ANDREW JOHNSON | 1865-1869
With the assassination of Lincoln, the presidency fell upon an old-fashioned southern Democrat of pronounced states' rights views. Although an honest and honorable man, Andrew Johnson was one of the most unfortunate of presidents. Arrayed against him were the Radical Republicans in Congress, brilliantly led and ruthless in their tactics. Johnson was no match for them.
Born in Raleigh, North Carolina, in 1808, Johnson grew up in poverty. He was apprenticed to a tailor as a boy, but ran away. He opened a tailor shop in Greeneville, Tennessee, married Eliza McCardle, and participated in debates at the local academy. Entering politics, he became an adept stump speaker, championing the common man and vilifying the plantation aristocracy. As a member of the House of Representatives and the Senate in the 1840s and '50s, he advocated a homestead bill to provide a free farm for the poor man.
During the secession crisis, Johnson remained in the Senate even when Tennessee seceded, which made him a hero in the North and a traitor in the eyes of most southerners. In 1862 President Lincoln appointed him military governor of Tennessee, and Johnson used the state as a laboratory for reconstruction. In 1864 the Republicans, contending that their National Union Party was for all loyal men, nominated Johnson, a southerner and a Democrat, for vice president.
After Lincoln's death, President Johnson proceeded to reconstruct the former Confederate States while Congress was not in session in 1865. He pardoned all who would take an oath of allegiance, but required leaders and men of wealth to obtain special presidential pardons.
By the time Congress met in December 1865, most southern states were reconstructed, slavery was being abolished, but "black codes" to regulate the freedmen were beginning to appear. Radical Republicans in Congress lashed out at Johnson's program. They gained the support of northerners who were dismayed to see southerners keeping many prewar leaders and imposing severe restrictions upon African Americans.
The Radicals' first step was to refuse to seat any senator or representative from the old Confederacy. Next they passed measures ensuring the rights of the former slaves. Johnson vetoed the legislation. The Radicals mustered enough votes in Congress to pass the measures over his veto—the first time that Congress had overridden a president on an important bill. They passed the Civil Rights Act of 1866, which established African Americans as American citizens and forbade discrimination against them.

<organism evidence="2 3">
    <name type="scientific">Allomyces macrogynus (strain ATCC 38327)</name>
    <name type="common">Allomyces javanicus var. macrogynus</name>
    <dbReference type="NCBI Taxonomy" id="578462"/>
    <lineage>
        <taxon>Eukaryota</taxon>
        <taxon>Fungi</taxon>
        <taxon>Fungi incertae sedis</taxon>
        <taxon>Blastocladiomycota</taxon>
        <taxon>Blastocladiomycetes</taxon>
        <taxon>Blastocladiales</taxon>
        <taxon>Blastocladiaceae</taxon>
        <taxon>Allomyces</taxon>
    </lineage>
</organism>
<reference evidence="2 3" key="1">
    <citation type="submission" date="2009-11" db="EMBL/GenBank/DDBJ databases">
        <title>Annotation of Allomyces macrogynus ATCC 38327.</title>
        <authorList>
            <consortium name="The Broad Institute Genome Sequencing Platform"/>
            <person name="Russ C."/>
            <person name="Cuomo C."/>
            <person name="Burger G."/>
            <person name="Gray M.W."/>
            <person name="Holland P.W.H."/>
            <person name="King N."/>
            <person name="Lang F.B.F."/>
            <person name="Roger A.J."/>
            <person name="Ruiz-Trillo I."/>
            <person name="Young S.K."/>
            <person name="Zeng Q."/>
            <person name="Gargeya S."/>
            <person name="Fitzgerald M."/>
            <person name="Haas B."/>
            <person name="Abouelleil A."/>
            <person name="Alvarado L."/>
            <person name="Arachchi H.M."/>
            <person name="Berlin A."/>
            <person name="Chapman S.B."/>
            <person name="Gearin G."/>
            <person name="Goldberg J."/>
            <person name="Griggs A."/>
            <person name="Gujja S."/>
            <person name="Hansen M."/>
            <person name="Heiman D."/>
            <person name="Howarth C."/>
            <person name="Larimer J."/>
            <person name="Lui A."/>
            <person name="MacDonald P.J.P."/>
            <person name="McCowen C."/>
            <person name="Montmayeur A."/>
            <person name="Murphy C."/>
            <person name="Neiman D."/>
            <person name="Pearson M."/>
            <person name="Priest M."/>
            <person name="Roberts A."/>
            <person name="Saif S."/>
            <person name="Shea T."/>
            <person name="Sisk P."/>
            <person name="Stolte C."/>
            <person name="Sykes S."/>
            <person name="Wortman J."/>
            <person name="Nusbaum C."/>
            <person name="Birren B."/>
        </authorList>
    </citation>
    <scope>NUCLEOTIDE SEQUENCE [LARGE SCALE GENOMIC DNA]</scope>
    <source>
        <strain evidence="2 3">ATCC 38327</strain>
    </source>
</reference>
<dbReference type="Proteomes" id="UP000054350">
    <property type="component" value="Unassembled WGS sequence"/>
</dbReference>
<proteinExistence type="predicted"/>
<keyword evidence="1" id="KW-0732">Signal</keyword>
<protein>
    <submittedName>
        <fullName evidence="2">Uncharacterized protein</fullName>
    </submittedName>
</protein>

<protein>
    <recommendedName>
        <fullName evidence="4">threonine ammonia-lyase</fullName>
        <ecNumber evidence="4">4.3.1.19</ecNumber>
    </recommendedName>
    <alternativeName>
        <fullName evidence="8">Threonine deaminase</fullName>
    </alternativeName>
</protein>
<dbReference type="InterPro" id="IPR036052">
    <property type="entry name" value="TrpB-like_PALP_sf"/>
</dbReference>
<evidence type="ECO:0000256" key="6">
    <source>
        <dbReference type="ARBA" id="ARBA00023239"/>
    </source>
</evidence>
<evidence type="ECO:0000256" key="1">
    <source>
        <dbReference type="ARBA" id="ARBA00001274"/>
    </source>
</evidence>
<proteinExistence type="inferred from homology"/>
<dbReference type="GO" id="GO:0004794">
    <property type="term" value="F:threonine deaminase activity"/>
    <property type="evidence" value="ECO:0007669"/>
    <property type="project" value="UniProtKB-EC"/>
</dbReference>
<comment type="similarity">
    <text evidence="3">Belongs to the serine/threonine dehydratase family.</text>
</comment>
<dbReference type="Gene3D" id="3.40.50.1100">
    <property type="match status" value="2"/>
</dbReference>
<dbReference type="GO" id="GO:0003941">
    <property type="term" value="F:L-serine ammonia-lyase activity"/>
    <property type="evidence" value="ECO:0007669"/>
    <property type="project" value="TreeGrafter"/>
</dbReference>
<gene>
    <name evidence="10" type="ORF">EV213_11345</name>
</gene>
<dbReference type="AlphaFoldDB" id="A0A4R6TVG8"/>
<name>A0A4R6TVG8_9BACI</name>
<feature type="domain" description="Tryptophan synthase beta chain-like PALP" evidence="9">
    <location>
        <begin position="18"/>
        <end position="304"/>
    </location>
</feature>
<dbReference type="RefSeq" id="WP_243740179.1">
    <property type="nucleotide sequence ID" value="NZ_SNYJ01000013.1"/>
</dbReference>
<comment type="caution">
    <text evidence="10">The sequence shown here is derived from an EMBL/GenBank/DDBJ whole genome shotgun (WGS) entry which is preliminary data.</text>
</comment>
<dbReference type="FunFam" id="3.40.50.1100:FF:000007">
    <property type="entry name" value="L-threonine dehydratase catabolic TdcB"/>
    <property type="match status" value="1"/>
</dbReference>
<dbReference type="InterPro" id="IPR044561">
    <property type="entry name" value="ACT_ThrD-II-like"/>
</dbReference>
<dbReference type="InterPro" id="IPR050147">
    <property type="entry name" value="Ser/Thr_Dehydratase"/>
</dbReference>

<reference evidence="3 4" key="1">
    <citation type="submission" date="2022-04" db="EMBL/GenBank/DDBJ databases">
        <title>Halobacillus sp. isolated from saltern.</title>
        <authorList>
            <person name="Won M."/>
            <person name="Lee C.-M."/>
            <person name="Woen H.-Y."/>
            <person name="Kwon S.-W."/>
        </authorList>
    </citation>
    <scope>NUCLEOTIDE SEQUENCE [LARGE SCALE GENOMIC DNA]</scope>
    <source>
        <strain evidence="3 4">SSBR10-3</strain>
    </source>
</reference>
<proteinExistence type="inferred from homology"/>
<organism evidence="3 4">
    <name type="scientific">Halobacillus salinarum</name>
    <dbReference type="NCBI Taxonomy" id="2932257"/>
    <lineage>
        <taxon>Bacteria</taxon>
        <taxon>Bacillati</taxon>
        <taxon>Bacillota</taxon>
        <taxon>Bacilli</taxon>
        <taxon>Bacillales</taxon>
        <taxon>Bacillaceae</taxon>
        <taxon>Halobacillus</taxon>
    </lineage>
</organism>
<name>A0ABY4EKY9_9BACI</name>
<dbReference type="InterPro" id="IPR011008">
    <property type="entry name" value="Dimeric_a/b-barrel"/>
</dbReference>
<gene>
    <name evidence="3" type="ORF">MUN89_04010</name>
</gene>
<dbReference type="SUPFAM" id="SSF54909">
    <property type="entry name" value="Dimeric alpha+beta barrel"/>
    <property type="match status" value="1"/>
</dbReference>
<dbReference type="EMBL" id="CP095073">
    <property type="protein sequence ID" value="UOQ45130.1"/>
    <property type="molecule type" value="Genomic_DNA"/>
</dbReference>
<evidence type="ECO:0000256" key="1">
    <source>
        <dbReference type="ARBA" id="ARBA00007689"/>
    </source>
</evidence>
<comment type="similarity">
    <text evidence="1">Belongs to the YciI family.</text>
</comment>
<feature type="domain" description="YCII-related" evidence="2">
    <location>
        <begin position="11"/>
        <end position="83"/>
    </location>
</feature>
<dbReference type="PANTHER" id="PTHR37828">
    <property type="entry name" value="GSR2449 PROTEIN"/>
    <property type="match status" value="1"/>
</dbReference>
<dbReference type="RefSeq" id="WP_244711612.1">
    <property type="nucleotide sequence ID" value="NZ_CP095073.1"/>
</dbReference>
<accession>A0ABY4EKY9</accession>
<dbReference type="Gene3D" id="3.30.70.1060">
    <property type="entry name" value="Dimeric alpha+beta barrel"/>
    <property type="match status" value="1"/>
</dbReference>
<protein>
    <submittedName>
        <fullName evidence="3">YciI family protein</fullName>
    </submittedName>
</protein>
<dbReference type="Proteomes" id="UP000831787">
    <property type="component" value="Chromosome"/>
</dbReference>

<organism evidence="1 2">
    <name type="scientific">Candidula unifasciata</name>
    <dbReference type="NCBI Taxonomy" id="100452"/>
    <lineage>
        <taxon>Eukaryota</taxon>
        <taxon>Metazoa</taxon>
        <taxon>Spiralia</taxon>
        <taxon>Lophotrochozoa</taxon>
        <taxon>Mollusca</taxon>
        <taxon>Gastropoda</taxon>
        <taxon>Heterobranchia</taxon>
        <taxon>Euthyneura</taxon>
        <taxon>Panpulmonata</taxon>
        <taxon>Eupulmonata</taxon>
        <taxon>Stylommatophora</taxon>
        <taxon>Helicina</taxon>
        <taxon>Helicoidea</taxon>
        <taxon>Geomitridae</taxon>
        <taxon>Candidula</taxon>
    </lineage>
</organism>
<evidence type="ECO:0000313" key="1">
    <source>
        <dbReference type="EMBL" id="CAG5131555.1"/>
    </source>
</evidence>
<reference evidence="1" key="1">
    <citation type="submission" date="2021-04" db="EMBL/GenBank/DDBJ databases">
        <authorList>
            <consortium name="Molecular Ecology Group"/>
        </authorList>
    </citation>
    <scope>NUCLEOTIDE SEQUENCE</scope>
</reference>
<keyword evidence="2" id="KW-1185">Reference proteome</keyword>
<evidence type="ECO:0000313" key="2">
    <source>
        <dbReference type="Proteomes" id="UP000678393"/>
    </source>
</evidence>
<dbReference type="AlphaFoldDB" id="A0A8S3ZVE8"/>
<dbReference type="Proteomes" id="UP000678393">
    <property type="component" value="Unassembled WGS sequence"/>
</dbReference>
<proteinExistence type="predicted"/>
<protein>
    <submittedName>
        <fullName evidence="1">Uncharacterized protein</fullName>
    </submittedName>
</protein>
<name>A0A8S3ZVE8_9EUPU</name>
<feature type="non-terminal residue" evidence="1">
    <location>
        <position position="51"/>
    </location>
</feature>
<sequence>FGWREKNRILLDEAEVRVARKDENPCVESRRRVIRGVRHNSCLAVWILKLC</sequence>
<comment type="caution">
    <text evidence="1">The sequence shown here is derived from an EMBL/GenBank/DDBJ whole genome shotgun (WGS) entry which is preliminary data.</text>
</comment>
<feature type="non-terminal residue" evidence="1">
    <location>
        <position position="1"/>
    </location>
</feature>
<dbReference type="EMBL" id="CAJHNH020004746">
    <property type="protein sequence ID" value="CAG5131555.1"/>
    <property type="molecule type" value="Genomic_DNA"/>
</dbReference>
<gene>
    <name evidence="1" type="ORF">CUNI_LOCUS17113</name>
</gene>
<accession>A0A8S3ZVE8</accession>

A few months later Congress submitted to the states the Fourteenth Amendment, which specified that no state should "deprive any person of life, liberty, or property, without due process of law."
All the former Confederate States except Tennessee refused to ratify the amendment; there were two bloody race riots in the South. Speaking in the Middle West, Johnson faced hostile audiences. The Radical Republicans won an overwhelming victory in congressional elections that fall.
In March 1867, the Radicals enacted their own plan of Reconstruction, returning southern states to military rule. They passed other laws placing restrictions upon the president. When Johnson allegedly violated one of these, the Tenure of Office Act, by dismissing Secretary of War Edwin M. Stanton, the House voted 11 articles of impeachment against him. Johnson was tried by the Senate in the spring of 1868 and acquitted by one vote.
In 1875, he felt vindicated when Tennessee returned him to the very Senate that had nearly thrown him out of the presidency. He died a few months later.